The World’s Finest Foods

I’ve been reading a couple of local blogs today, A Brooklyn Life and Mona’s Apple, they both discuss food and they’ve inspired me to share my own opinions on this appetizing subject.

In this order these are the best foods in the world. No discussion or debate is necessary—I speak objectively.

1. Indian
2. Korean
3. English

Indian Food is the best food because it has the most flavor and the flavor is the nicest. People used to kill each other for those spices. Enough said. I don’t go for subtlety with food. I’ve had delicately flavored elaborate gourmet dishes, and they have always been disappointing.

Korean food tastes almost as good as Indian food but it is much, much healthier. I am constantly amazed that there are no good Korean restaurants in our part of Brooklyn (Park Slope). The closest place we’ve found is a hole in the wall outside the entrance of the Pratt campus. This ‘restaurant’ is miles better than any Thai, Chinese or Japanese rubbish anyplace around here. If I were only allowed to eat one kind of food for the rest of my life, I’d choose Korean.

And I know my third choice is controversial so I’ll argue my case. Only last week a food snob colleague informed me: “I’m sorry, English food is really bad.”


I’ve encountered this attitude everywhere I’ve ever been. In Granada, in Spain (the worst food I’ve had in my life), my students loved telling me how crap English food was. I’d smile and say, “Yes, we have a bad reputation, but things aren’t what they were.” Now I believe that things were never that bad. People who say English food is bad are usually repeating what they heard someone else say or admitting they went to the wrong place to eat in England.

I don’t care about 100 euro saucy meals in chic Parisian restaurants; I’m never going to eat one, they are irrelevant to me. I don’t care about a great American sandwich with 3 inches of fake turkey inside it on my choice of one out of a hundred breads. I literally can’t eat the thing; it won’t fit in my mouth. I like 1 slice of real meat on two slices of fresh brown bread. Brown bread that lasts 3 days after the day it was purchased; not 30.

As I may have mentioned before (once or twice), I HATE cheese, so goodbye Italy, Switzerland, Germany etc. You had your chance but you’ve ruined it by covering all your food in fetid gunk.

Chips are 1000% better than fries. Meat pies are tastier than fruit pies. In England mashed potato is made out of potato, not white dust. Our sausages are the envy of the world and are integral to the finest breakfast in the world. Our biscuits, cakes and deserts are absolutely the best in the world. We plundered the furthest reaches of the globe refining our tastes for centuries and we know what we like.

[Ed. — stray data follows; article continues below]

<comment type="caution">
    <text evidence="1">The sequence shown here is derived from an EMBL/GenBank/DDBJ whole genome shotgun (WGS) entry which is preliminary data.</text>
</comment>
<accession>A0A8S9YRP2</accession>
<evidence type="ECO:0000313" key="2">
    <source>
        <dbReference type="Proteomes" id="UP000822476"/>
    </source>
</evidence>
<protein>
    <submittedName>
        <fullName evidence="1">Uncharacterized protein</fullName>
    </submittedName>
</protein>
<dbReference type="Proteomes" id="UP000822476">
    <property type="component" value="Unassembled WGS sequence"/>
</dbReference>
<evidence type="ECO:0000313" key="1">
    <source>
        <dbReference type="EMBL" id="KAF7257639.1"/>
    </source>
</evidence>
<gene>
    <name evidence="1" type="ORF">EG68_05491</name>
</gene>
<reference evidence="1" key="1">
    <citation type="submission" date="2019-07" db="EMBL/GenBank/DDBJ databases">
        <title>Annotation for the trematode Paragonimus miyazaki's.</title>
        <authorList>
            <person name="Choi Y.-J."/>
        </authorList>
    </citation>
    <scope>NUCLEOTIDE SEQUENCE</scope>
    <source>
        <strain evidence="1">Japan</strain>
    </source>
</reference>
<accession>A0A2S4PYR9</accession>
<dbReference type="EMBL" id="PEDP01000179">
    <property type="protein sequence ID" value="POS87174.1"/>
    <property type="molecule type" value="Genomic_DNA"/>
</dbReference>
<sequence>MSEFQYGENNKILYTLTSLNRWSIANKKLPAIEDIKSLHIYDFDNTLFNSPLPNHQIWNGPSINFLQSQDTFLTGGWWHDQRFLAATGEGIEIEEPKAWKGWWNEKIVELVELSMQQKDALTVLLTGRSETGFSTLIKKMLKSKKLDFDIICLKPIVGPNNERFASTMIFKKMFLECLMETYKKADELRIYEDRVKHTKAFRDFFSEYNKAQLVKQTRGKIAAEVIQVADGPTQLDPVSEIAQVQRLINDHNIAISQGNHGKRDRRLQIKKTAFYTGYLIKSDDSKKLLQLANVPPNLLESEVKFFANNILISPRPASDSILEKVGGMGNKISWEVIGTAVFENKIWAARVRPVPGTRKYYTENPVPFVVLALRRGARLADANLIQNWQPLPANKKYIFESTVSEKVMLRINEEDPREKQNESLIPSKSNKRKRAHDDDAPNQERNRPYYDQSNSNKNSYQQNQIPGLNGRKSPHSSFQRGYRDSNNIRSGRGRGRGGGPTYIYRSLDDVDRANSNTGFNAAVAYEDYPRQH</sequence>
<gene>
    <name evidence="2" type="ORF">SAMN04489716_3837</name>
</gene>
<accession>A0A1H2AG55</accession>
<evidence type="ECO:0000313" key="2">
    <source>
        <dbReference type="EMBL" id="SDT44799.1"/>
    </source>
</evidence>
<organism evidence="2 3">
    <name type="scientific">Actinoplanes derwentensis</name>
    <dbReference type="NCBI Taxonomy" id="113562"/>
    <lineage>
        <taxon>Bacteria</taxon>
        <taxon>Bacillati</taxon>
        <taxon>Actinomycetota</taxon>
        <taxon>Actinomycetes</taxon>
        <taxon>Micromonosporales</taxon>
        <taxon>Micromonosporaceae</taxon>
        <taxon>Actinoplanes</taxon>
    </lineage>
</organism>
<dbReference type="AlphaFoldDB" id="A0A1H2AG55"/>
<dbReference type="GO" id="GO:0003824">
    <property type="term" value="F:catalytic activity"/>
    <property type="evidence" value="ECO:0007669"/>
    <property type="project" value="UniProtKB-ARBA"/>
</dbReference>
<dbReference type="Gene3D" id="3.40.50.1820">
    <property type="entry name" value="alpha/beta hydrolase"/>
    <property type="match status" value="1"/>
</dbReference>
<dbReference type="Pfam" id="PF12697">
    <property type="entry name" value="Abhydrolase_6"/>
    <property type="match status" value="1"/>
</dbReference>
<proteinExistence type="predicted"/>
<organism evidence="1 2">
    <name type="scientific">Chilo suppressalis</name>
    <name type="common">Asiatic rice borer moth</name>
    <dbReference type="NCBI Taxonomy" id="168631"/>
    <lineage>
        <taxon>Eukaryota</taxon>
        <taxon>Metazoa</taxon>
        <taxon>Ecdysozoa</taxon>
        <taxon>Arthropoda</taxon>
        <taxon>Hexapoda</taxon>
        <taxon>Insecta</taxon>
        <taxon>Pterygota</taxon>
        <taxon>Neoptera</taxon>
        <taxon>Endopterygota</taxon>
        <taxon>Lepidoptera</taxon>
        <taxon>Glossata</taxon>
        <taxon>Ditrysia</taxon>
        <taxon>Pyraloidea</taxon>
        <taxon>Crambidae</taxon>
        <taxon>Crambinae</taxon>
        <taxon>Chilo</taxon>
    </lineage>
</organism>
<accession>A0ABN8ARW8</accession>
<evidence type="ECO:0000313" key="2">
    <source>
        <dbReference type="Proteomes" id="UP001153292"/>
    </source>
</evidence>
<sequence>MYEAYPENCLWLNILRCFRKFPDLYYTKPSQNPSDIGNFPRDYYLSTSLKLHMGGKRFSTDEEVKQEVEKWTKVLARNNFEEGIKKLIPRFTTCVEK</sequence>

Have you tried an American cup of tea?

Even in the smallest, plebbiest of towns in England the supermarkets have the widest selection I’ve seen anywhere in the world. The quality is also consistently better than stores over here.

To get the kind of meal you can buy cheaply in a good English pub would bankrupt you here, and wouldn’t even be an option in most countries.

Even our cheese is good (apparently).

English food comforts you and fills you up like no other, and isn’t that what food is for?

4 thoughts on “The World’s Finest Foods

  1. Meat pies, chips, blood sausage, clotted cream, and afternoon tea are western marvels! I love English food. It’s not in my top three, but I would never disparage it.

  2. Yes, the tea, the scones, the casseroles, the fish and chips I love! And your sodas are wonderful. Bergamot, I love it. lBut I have to ask you, because I’ve been perplexed by this ever since I went to the Chip Shop. Mushy peas? Mushy pea fritters? Are these truly eaten in Great Britian, have you had them, and if so, do you find them delicious?

  3. Delicious, definitely not. I can eat mushy peas, though I’ve never been a big fan and mushy pea fritters? You can get stuff like that, the odd chip shop sells them but it is fairly rare. Things like that are a novelty even in England.

    I miss chip shops a lot; you get a good filling meal for a 3 pounds (1 pound if you’re content with a chip butty), though you wouldn’t want to eat this every day. The Chip Shop in Park Slope is strange as it is a restaurant selling the kind of food we’d eat out of a bag in the street.

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